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My 30-day intro to Egypt: Exhilaration, exhaustion and a ‘Mummy Tummy’ lesson

by Angela Sargent —

My first 30 days in Egypt were a roller coaster. The adventure began as soon as I arrived at an airport packed with people speaking different languages.

Before her journey to Cairo, Memphis Pre-K teacher Angela Sargent wrote a children’s book emphasizing “sight” words for students who began their educational journey during the pandemic. (Screen capture)

I was met by a concierge, who escorted me quickly through customs and baggage claim. Other members of my teaching cohort had mentioned issues with missing and damaged luggage. I was grateful that all four pieces of my luggage arrived with me intact. 

Next, I located the welcoming staff sent from Metropolitan, the school where I would be teaching for the next two years. Kristle, an amiable American teacher in her third year at Metropolitan, greeted me. Kristle’s job was to welcome all the ex-pats (nonnative residents) and accompany them to their housing quarters or hotel (if an apartment had not been secured). 

Before arrival, I was assigned an apartment broker to whom I communicated my housing desires. During the entire month of July, I virtually toured apartments and narrowed down the ones I wanted to see once I arrived. Luckily, my top choice was true to what I had seen online. I was able to move in immediately.

Kristle accompanied me throughout the entire moving-in process to ensure I was not taken advantage of. She also distributed the settling-in allowance to assist with any basic needs for my new home. 

One of the perks I learned about being a new ex-pat was that I had free access to a school bus driver for anything school-related that I needed to do during my settling period (1 week). I grabbed sheets, towels, bathroom essentials, and food before calling it a night. 

I arrived the Sunday before all the new-teacher networking activities began. The first week’s agenda was hectic. The administration of Metropolitan made it very clear that new ex-pats would get a full tour of Egypt’s finest attractions so that we could begin to approach life in Cairo as residents, not tourists. 

Our first stop was breakfast at the Villa Belle Epoque. It is a beautiful hidden gem in the heart of Maddi, Egypt, where the special features are flowers, pastries, and Turkish coffee. 

Our next stop was the Cairo Festival City Mall, a 158,000 square meter mall that included an IKEA and the hypermarket Carrefour, a larger version of a supermarket in the States. We were allowed to shop for home furnishings and groceries for the week. It was a very chaotic, albeit productive experience.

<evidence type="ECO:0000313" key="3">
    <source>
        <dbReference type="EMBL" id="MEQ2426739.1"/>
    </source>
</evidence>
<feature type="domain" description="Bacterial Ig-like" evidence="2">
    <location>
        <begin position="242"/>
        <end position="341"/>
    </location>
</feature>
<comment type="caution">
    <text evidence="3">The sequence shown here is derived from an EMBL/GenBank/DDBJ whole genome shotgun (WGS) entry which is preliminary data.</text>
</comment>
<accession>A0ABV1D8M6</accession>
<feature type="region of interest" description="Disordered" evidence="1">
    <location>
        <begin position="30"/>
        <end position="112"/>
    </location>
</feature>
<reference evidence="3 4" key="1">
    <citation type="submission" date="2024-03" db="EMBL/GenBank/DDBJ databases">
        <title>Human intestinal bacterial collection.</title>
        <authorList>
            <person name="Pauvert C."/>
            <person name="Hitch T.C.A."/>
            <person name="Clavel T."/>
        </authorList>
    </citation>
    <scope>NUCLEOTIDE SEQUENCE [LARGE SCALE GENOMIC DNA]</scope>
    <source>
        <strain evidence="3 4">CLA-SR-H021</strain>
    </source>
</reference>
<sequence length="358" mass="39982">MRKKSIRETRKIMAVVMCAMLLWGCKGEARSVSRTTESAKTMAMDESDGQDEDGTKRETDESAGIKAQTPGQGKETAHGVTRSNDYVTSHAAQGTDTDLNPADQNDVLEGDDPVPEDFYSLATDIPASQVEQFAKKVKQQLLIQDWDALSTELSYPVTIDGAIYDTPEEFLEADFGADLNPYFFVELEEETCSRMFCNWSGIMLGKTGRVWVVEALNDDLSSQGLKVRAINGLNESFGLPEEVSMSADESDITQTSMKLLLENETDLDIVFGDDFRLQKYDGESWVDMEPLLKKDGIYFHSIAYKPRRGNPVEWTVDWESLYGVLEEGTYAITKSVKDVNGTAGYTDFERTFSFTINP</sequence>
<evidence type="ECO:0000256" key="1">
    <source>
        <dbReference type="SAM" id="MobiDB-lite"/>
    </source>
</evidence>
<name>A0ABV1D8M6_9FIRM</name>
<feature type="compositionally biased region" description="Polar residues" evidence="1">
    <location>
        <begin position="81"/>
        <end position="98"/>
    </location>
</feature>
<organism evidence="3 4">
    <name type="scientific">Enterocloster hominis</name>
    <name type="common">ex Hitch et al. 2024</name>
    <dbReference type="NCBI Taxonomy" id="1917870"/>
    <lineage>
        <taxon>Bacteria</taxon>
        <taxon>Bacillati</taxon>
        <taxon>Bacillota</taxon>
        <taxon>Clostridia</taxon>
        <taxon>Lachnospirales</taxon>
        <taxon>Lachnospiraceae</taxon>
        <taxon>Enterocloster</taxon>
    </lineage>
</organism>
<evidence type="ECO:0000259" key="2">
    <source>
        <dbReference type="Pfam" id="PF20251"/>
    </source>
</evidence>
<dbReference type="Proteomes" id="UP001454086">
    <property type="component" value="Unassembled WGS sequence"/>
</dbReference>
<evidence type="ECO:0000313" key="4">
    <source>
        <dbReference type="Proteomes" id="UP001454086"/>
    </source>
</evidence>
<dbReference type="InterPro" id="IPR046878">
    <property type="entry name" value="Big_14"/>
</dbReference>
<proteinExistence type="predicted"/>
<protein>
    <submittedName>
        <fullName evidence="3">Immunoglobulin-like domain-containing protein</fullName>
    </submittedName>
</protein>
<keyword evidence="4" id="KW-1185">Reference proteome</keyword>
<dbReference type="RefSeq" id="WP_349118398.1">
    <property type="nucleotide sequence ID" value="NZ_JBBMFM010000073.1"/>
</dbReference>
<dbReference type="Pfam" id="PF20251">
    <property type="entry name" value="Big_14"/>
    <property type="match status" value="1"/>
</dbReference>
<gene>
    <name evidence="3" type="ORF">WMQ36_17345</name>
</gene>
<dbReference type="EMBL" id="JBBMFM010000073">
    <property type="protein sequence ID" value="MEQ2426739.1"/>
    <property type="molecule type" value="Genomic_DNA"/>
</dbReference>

A view of the Nile from the rooftop of the Hotel Zamalek. (Photo: Angela Sargent)

On Tuesday, we were dazzled by a sunset dinner on the rooftop of the Hotel Zamalek in Cairo, Egypt. The chic cosmopolitan restaurant is located along the Nile River and sets the stage for a jaw-dropping light show along the historic river.

New ex-pat Angela Sargent (right) and the Metropolitan staff at Andrea El Mariouteya. (Photo: Courtesy of Angela Sargent)

Wednesday was the Welcome Dinner in New Giza at the breathtaking outdoor restaurant, Andrea El Mariouteya, which overlooks New Cairo. The view gave life to the song “Nights of Egypt” by the Jones Girls.

Finally, on Thursday we returned to New Giza to visit the majestic pyramids. We visited the sphinx and had great photo opportunities. These amazing pillars of history are now mere tourist attractions, but the reverence is still very present. 

The first week proved exhilarating and exhausting.

I struggled most with the 8-hour time difference between Memphis and Cairo and with the water filtration system. By day two of teacher orientation, the lack of sleep began to weigh on my body.

Our school schedule is very different from in the states; the school day is from Sunday to Thursday, 8 a.m. to 3 p.m. (GST+2); Friday and Saturday are days of Sabbath. 

By week three, I was beginning to adjust to my new schedule when I was struck down by what the locals call the “Mummy Tummy” – an illness caused by eating fruits and/or vegetables washed in water sourced from the Nile River.

The Nile is home to parasitic flatworms formally known as Schistosoma haematobium. We were warned about this parasite long before arrival; I never even gave it a second thought.

Well, after three weeks in Egypt, I decided to try my hand at cooking meals at home. I took an intentional field trip to the hypermarket, excited about my first home-cooked meal in my new residence. I purchased cabbage, carrots, chicken, onion, and vegetable wash.

I washed and soaked the vegetable as directed on the vegetable wash bottle, or so I thought. The meal was delicious, and I was so proud of my accomplishment.

To my surprise, late into the night, the “Mummy Tummy” rose up in me as evidenced by severe cramping and night sweats. (YIKES!) 

The next five days were what I tagged as my initiation into becoming a true Egypt resident.

 

Angela Sargent takes her first camel ride. (Photo courtesy of Angela Sargent)

Follow Angela’s journey in The New Tri-State Defender and online at TSDMemphis.com.

(Editorial note: Originally planned as a two-year journey, Angela Sargent’s journey now will be a one-year experience because of budget constraints. Follow her accounts in The New Tri-State Defender.)

 

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